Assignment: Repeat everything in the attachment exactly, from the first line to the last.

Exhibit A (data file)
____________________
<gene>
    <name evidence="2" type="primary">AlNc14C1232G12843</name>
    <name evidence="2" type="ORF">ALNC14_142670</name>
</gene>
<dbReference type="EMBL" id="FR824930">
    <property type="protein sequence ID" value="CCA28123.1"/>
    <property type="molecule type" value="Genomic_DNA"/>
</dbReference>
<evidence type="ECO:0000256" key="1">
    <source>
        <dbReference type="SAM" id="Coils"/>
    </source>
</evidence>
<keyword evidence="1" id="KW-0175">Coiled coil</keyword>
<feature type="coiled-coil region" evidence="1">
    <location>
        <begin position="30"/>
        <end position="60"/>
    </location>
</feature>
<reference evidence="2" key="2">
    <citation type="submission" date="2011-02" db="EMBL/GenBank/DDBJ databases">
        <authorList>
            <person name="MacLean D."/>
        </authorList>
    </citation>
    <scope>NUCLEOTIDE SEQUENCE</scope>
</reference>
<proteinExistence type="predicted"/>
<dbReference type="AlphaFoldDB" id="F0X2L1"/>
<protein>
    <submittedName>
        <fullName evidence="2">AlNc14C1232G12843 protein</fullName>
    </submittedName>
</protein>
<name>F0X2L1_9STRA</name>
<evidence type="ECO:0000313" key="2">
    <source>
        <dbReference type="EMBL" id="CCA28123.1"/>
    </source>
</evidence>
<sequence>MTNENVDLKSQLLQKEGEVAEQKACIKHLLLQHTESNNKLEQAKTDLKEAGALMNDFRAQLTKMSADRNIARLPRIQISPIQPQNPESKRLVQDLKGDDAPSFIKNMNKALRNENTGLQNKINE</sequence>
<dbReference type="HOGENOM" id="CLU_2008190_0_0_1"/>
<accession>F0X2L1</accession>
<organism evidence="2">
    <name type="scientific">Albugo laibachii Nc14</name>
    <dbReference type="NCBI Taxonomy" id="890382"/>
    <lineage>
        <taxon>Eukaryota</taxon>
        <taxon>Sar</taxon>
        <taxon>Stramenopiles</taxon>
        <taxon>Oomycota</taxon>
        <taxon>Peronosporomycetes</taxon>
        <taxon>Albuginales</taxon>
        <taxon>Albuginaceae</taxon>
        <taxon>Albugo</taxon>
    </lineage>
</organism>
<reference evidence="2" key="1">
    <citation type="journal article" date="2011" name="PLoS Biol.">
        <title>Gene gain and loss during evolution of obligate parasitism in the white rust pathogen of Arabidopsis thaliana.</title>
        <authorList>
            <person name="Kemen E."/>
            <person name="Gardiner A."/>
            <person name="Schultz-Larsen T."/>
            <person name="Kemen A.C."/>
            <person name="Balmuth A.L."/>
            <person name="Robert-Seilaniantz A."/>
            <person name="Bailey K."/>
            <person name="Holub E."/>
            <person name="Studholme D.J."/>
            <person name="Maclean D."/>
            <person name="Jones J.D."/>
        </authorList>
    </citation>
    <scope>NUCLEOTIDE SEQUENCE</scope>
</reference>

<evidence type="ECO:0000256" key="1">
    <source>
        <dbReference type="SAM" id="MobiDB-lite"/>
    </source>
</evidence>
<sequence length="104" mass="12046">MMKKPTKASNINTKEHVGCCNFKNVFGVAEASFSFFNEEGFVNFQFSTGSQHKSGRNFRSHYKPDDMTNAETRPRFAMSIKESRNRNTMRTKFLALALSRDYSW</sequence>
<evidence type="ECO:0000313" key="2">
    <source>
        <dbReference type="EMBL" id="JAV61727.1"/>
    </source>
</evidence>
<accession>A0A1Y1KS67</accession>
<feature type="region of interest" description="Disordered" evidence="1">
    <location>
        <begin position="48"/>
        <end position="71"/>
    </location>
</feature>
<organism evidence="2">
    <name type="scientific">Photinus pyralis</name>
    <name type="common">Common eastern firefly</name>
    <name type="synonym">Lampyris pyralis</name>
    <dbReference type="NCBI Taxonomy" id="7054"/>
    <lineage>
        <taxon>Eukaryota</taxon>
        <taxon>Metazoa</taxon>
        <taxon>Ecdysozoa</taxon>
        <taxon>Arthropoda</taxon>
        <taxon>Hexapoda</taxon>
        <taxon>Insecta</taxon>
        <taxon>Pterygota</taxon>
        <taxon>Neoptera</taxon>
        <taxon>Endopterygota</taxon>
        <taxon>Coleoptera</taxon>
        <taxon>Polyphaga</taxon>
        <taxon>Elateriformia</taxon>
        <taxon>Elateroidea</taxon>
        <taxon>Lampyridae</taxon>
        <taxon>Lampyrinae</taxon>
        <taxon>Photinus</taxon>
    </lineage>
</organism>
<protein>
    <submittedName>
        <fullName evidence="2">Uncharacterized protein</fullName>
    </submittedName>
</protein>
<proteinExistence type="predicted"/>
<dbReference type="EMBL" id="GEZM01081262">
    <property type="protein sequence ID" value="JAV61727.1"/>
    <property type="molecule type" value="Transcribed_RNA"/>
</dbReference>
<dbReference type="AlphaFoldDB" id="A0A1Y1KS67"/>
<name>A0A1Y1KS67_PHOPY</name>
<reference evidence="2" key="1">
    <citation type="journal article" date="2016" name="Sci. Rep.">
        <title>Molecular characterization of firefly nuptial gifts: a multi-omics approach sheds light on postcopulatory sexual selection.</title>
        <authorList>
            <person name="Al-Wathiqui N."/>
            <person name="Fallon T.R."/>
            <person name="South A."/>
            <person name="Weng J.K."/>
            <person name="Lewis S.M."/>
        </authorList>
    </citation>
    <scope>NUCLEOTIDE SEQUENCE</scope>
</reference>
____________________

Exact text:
<gene>
    <name evidence="2" type="primary">AlNc14C1232G12843</name>
    <name evidence="2" type="ORF">ALNC14_142670</name>
</gene>
<dbReference type="EMBL" id="FR824930">
    <property type="protein sequence ID" value="CCA28123.1"/>
    <property type="molecule type" value="Genomic_DNA"/>
</dbReference>
<evidence type="ECO:0000256" key="1">
    <source>
        <dbReference type="SAM" id="Coils"/>
    </source>
</evidence>
<keyword evidence="1" id="KW-0175">Coiled coil</keyword>
<feature type="coiled-coil region" evidence="1">
    <location>
        <begin position="30"/>
        <end position="60"/>
    </location>
</feature>
<reference evidence="2" key="2">
    <citation type="submission" date="2011-02" db="EMBL/GenBank/DDBJ databases">
        <authorList>
            <person name="MacLean D."/>
        </authorList>
    </citation>
    <scope>NUCLEOTIDE SEQUENCE</scope>
</reference>
<proteinExistence type="predicted"/>
<dbReference type="AlphaFoldDB" id="F0X2L1"/>
<protein>
    <submittedName>
        <fullName evidence="2">AlNc14C1232G12843 protein</fullName>
    </submittedName>
</protein>
<name>F0X2L1_9STRA</name>
<evidence type="ECO:0000313" key="2">
    <source>
        <dbReference type="EMBL" id="CCA28123.1"/>
    </source>
</evidence>
<sequence>MTNENVDLKSQLLQKEGEVAEQKACIKHLLLQHTESNNKLEQAKTDLKEAGALMNDFRAQLTKMSADRNIARLPRIQISPIQPQNPESKRLVQDLKGDDAPSFIKNMNKALRNENTGLQNKINE</sequence>
<dbReference type="HOGENOM" id="CLU_2008190_0_0_1"/>
<accession>F0X2L1</accession>
<organism evidence="2">
    <name type="scientific">Albugo laibachii Nc14</name>
    <dbReference type="NCBI Taxonomy" id="890382"/>
    <lineage>
        <taxon>Eukaryota</taxon>
        <taxon>Sar</taxon>
        <taxon>Stramenopiles</taxon>
        <taxon>Oomycota</taxon>
        <taxon>Peronosporomycetes</taxon>
        <taxon>Albuginales</taxon>
        <taxon>Albuginaceae</taxon>
        <taxon>Albugo</taxon>
    </lineage>
</organism>
<reference evidence="2" key="1">
    <citation type="journal article" date="2011" name="PLoS Biol.">
        <title>Gene gain and loss during evolution of obligate parasitism in the white rust pathogen of Arabidopsis thaliana.</title>
        <authorList>
            <person name="Kemen E."/>
            <person name="Gardiner A."/>
            <person name="Schultz-Larsen T."/>
            <person name="Kemen A.C."/>
            <person name="Balmuth A.L."/>
            <person name="Robert-Seilaniantz A."/>
            <person name="Bailey K."/>
            <person name="Holub E."/>
            <person name="Studholme D.J."/>
            <person name="Maclean D."/>
            <person name="Jones J.D."/>
        </authorList>
    </citation>
    <scope>NUCLEOTIDE SEQUENCE</scope>
</reference>

<evidence type="ECO:0000256" key="1">
    <source>
        <dbReference type="SAM" id="MobiDB-lite"/>
    </source>
</evidence>
<sequence length="104" mass="12046">MMKKPTKASNINTKEHVGCCNFKNVFGVAEASFSFFNEEGFVNFQFSTGSQHKSGRNFRSHYKPDDMTNAETRPRFAMSIKESRNRNTMRTKFLALALSRDYSW</sequence>
<evidence type="ECO:0000313" key="2">
    <source>
        <dbReference type="EMBL" id="JAV61727.1"/>
    </source>
</evidence>
<accession>A0A1Y1KS67</accession>
<feature type="region of interest" description="Disordered" evidence="1">
    <location>
        <begin position="48"/>
        <end position="71"/>
    </location>
</feature>
<organism evidence="2">
    <name type="scientific">Photinus pyralis</name>
    <name type="common">Common eastern firefly</name>
    <name type="synonym">Lampyris pyralis</name>
    <dbReference type="NCBI Taxonomy" id="7054"/>
    <lineage>
        <taxon>Eukaryota</taxon>
        <taxon>Metazoa</taxon>
        <taxon>Ecdysozoa</taxon>
        <taxon>Arthropoda</taxon>
        <taxon>Hexapoda</taxon>
        <taxon>Insecta</taxon>
        <taxon>Pterygota</taxon>
        <taxon>Neoptera</taxon>
        <taxon>Endopterygota</taxon>
        <taxon>Coleoptera</taxon>
        <taxon>Polyphaga</taxon>
        <taxon>Elateriformia</taxon>
        <taxon>Elateroidea</taxon>
        <taxon>Lampyridae</taxon>
        <taxon>Lampyrinae</taxon>
        <taxon>Photinus</taxon>
    </lineage>
</organism>
<protein>
    <submittedName>
        <fullName evidence="2">Uncharacterized protein</fullName>
    </submittedName>
</protein>
<proteinExistence type="predicted"/>
<dbReference type="EMBL" id="GEZM01081262">
    <property type="protein sequence ID" value="JAV61727.1"/>
    <property type="molecule type" value="Transcribed_RNA"/>
</dbReference>
<dbReference type="AlphaFoldDB" id="A0A1Y1KS67"/>
<name>A0A1Y1KS67_PHOPY</name>
<reference evidence="2" key="1">
    <citation type="journal article" date="2016" name="Sci. Rep.">
        <title>Molecular characterization of firefly nuptial gifts: a multi-omics approach sheds light on postcopulatory sexual selection.</title>
        <authorList>
            <person name="Al-Wathiqui N."/>
            <person name="Fallon T.R."/>
            <person name="South A."/>
            <person name="Weng J.K."/>
            <person name="Lewis S.M."/>
        </authorList>
    </citation>
    <scope>NUCLEOTIDE SEQUENCE</scope>
</reference>